Timber Hill Farm operators ask judge to reconsider ruling


GILFORD — The Gilford Planning Board set itself up as a "super" zoning board to illegally overrule the Gilford Zoning Board of Adjustment and prohibit weddings at Timber Hill Farm, according to a new court filing in what has become a protracted battle over agritourism.
The operators of Timber Hill Farm filed two motions with Belknap County Superior Court Friday, arguing that a Feb. 14 court ruling that barred the farm from hosting weddings created "competing and contrary interpretations of the Gilford Zoning Ordinance that control the use of the property."
In a Feb. 14 ruling, Belknap County Superior Court Judge James O'Neill overturned a Gilford Zoning Board decision that concluded that, under the town's zoning ordinance, weddings were permitted agricultural uses at Timber Hill Farm.
A neighbor, Monique Twomey, sued to prevent weddings at the Gilford farm, located at 263 Gunstock Hill Road, overlooking Lake Winnipesaukee.
Twomey took the case to court after the Gilford Zoning Board reviewed an appeal of an administrative decision, a cease-and-desist order dated Aug. 26, 2015, relating to a section of the Gilford Zoning Ordinance governing agriculture. The order barred weddings at Timber Hill Farm.
The Zoning Board voted against the cease-and-desist order, finding that weddings and other farm-to-table events at Timber Hill Farm were permissible under "other commercial agricultural activity." Judge O'Neill vacated the Zoning Board's decision, finding that the board improperly interpreted "agriculture" as defined by the town's zoning ordinance.
In separate filings on Friday, Andrew and Martina Howe, operators of Timber Hill Farm, asked the court to clarify and reconsider its Feb. 14 ruling.
The seven-page motion for reconsideration argues that the Planning Board attempted to "subvert the power and authority of the ZBA by deciding that it had the legal authority to interpret" the zoning ordinance; and that "there is nothing in the enabling statutes that provides the Planning Board with the legal authority to countermand a valid ZBA decision regarding the use of the property."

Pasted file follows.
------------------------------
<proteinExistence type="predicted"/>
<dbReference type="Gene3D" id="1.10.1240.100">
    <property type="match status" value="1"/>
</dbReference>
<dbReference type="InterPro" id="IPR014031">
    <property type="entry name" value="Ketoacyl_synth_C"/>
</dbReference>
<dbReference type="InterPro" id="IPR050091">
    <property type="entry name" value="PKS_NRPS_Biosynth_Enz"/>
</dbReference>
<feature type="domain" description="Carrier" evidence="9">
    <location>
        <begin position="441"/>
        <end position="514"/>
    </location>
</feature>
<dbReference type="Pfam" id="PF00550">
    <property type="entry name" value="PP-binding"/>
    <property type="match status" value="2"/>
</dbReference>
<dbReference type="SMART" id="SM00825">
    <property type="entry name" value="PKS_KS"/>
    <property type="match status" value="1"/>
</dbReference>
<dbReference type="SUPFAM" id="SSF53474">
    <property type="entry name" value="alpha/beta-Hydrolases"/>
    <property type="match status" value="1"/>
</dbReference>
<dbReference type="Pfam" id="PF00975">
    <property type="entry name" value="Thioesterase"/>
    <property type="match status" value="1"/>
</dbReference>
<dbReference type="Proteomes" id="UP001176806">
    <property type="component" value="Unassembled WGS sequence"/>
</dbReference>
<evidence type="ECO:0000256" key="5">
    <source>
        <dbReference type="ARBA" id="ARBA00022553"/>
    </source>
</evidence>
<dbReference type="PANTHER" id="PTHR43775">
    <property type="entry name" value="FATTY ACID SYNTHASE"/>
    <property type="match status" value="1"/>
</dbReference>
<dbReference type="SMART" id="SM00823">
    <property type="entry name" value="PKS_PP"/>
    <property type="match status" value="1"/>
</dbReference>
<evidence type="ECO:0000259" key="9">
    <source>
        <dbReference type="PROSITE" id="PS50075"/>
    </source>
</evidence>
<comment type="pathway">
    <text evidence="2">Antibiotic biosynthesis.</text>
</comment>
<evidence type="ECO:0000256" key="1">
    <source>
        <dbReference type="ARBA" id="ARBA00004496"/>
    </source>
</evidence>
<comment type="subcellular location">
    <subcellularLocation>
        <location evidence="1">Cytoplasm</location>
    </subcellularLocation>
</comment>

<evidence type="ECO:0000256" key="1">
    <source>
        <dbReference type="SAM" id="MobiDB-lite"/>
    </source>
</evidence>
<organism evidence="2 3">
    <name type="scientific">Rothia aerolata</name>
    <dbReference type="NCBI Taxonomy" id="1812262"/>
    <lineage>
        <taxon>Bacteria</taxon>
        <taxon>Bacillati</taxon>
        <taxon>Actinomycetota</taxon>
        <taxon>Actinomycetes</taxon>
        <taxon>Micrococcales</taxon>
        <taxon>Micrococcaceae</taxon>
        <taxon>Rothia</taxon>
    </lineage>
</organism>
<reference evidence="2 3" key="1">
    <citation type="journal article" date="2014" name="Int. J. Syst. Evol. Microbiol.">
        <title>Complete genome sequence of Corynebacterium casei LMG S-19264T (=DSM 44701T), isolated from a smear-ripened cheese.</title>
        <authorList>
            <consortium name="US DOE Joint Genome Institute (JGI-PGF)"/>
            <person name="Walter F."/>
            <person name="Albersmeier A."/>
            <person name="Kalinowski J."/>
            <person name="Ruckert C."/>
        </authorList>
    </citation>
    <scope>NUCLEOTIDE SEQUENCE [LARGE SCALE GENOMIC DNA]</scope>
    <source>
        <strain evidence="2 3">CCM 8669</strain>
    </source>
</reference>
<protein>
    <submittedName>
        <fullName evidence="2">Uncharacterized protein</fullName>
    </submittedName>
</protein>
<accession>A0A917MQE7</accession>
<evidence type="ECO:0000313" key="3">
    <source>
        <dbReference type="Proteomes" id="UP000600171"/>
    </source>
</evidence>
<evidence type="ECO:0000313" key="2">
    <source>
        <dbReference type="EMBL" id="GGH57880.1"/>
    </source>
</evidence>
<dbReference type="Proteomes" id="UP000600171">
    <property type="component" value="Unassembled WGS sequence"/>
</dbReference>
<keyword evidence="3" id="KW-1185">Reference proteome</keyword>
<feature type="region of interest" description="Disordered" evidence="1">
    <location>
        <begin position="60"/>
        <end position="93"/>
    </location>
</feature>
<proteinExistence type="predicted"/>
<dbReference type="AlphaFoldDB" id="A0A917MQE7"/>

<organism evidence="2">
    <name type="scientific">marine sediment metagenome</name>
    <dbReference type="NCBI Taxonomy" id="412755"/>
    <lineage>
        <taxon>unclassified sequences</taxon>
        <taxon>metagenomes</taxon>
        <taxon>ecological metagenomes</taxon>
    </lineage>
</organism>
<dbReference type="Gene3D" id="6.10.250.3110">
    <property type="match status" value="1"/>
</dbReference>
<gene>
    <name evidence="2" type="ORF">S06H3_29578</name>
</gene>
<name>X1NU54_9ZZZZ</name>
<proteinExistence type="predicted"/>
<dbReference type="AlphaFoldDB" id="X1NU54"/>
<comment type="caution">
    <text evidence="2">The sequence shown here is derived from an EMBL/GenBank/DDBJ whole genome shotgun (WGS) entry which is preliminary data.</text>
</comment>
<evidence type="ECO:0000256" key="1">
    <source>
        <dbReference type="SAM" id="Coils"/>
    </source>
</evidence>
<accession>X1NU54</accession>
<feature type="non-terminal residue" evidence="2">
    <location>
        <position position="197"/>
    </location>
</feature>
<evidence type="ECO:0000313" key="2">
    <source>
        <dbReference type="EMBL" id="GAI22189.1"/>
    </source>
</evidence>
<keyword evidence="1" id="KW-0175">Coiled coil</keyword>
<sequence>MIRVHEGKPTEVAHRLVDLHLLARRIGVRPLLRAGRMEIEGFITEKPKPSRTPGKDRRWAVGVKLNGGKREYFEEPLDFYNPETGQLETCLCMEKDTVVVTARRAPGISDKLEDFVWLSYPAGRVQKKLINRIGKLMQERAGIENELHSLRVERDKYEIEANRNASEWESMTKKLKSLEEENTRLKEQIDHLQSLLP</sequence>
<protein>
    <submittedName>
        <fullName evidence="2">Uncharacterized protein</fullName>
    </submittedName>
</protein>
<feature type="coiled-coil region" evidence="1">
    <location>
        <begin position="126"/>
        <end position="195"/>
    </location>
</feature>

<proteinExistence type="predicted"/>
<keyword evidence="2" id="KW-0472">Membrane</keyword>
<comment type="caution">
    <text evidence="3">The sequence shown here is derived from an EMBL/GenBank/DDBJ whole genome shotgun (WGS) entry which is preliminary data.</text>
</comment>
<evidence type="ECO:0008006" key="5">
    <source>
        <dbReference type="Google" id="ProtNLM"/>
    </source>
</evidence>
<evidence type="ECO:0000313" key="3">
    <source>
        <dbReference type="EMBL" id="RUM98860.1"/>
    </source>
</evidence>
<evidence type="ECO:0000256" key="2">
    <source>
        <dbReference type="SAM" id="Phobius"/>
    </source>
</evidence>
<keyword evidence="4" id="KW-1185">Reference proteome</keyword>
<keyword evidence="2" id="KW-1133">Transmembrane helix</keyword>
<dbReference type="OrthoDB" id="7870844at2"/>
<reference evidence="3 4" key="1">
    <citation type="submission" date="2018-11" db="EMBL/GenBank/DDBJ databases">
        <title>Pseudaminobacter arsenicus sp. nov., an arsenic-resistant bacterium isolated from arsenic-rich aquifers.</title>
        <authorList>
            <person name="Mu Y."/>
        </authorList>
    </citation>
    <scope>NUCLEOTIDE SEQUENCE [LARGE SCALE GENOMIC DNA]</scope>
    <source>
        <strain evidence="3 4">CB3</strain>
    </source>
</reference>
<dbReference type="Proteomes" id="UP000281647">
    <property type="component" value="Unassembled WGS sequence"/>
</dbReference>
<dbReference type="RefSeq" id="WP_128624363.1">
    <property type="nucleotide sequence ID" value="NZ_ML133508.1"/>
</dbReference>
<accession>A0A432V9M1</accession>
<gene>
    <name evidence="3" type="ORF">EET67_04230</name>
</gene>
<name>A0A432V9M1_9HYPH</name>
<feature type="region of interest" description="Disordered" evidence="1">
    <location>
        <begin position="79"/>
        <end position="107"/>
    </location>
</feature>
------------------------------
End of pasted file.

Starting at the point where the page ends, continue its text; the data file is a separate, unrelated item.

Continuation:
"The Court's decision in this case legitimizes an illegal and unlawful attempt by the Gilford Planning Board to ignore the law dealing with challenges to a ZBA decision," the motion reads.
In the two-page motion for clarification, the Howes argue that the Zoning Board's decision of Dec. 22, 2015 — finding that weddings and similar activities are permitted agricultural uses under the Gilford Zoning Ordinance — was not appealed to the Superior Court in time. At that time, the Zoning Bard had overturned an earlier Planning Board decision.
This motion for clarification also argues that the court took competing views — recognizing on one hand that the Zoning Board on Sept. 29, 2015, interpreted the zoning ordinance and that the definition of agriculture included "farm to table" events, but on the other hand that the Zoning Board's decision of Dec. 22, 2015, was unlawful and unreasonable, creating a conflict.
"It is necessary for the court to identify which decision is controlling and why," the motion reads.
This motion also asks what is included in the court's definition of weddings.
The Howes charge that Twomey piggybacked "on the unlawful and improper decision of the Gilford Planning Board." Their motion for reconsideration asks the court to affirm the Gilford Zoning Board's decisions.
More broadly, the court filings warn that the ruling, if unaltered, could create uncertainty in the zoning and planning process because when an applicant didn't like a decision of the Zoning Board, they could simply convince the Planning Board to arrive at a different interpretation.

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Is the Corner Slice flag history?